Date of Award


Document Type


Degree Name

Doctor of Psychology (PsyD)


Graduate Department of Clinical Psychology

First Advisor

Rodger K. Bufford


Objective: Most individuals experience a stressful event at some point in their lives. A third to half of those individuals will meet criteria for Posttraumatic Stress Disorder (PTSD) during their lifetime. Individuals that do not develop PTSD likely have better coping skills regarding trauma. Targeting specific coping strategies that reduce PTSD symptoms helps mental health professionals and providers create interventions and prevention skills.

Method: Eighty-four participants from a university took an online survey. Demographic information were gathered. Questionnaires were given to determine if the participant had experienced one or more traumatic events. Next, a questionnaire that measured the extent that participants endorsed symptoms of PTSD. Finally, participants completed coping questionnaires looking at different types of coping.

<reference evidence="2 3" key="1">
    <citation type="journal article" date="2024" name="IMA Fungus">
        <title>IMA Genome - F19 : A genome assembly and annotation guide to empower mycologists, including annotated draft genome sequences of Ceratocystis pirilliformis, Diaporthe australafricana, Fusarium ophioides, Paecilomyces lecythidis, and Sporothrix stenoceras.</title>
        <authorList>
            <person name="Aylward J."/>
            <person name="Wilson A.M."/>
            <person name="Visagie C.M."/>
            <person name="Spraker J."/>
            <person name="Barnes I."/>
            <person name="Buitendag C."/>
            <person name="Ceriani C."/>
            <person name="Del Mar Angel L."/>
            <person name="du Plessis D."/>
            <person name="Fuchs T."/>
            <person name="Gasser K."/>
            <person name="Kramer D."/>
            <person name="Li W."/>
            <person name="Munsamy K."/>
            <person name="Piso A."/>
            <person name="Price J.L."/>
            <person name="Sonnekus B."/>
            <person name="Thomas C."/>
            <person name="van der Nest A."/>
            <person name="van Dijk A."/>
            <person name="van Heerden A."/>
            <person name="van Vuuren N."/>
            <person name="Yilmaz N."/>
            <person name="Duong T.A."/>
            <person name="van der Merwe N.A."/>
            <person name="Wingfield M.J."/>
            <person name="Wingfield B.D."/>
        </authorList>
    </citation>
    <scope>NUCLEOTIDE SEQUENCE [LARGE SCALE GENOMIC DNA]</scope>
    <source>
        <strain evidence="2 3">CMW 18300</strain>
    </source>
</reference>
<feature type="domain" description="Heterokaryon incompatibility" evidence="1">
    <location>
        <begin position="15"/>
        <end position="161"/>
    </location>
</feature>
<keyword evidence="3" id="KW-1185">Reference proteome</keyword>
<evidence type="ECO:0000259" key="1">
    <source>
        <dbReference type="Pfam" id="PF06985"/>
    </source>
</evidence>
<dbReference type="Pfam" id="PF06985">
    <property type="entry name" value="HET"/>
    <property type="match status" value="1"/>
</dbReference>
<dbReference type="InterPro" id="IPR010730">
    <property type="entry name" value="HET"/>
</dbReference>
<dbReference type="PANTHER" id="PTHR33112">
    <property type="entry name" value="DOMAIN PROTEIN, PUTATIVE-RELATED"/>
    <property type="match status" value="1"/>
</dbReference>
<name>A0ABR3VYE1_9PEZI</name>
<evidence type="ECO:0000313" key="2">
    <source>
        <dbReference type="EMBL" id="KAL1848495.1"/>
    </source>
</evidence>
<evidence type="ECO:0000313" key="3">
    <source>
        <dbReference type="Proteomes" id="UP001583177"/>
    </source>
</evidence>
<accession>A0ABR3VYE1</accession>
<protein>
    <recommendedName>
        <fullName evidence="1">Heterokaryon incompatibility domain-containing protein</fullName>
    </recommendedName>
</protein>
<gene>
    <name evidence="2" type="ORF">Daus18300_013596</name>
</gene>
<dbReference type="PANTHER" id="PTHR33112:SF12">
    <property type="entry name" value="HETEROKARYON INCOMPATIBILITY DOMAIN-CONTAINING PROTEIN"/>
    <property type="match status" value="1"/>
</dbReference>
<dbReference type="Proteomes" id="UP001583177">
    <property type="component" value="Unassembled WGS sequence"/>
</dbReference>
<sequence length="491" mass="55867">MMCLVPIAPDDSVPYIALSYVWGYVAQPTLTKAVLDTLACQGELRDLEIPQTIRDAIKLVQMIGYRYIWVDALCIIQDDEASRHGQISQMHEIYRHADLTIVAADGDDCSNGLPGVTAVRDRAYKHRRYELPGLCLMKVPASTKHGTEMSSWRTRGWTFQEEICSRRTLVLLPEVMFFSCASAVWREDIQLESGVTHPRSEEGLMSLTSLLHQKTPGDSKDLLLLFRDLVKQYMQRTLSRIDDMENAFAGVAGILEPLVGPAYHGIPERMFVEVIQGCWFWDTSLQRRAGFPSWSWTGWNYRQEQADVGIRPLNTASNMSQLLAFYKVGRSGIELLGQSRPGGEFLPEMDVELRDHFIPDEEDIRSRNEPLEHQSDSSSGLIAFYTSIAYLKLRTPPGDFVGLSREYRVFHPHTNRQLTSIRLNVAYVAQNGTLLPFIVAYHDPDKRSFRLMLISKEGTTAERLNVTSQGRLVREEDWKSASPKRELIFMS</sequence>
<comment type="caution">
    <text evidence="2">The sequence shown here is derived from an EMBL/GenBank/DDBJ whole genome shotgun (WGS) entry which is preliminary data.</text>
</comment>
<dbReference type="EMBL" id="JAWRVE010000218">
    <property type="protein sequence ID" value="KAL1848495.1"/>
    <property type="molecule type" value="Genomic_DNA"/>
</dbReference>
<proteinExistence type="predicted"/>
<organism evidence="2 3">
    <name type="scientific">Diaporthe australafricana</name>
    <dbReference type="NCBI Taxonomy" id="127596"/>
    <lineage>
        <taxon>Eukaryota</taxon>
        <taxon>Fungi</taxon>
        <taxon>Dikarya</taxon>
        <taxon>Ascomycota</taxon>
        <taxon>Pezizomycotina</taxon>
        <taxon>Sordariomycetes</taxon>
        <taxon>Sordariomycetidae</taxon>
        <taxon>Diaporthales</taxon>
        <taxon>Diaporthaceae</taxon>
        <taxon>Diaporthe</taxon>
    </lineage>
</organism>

Results: Results found an increase in all coping methods, both positive and negative, when there was an increase in PTSD symptomology. Results also showed higher PTSD symptomology, coping, and higher levels of both positive and negative religious coping for those who provided trauma anecdotes when compared to those who did not. Women endorsed more positive coping, religious coping and positive religious coping than men. About half of the variance in traumatic experiences was accounted for by TLEQ, ACE, and Negative Coping.

Conclusions: Individuals are more likely to engage in all types of coping when experiencing PTSD symptomology. Individuals who provided anecdotal information about trauma tended to show more distress and coping efforts compared to those who do not. Finally, women were more prone to report increased use of coping methods.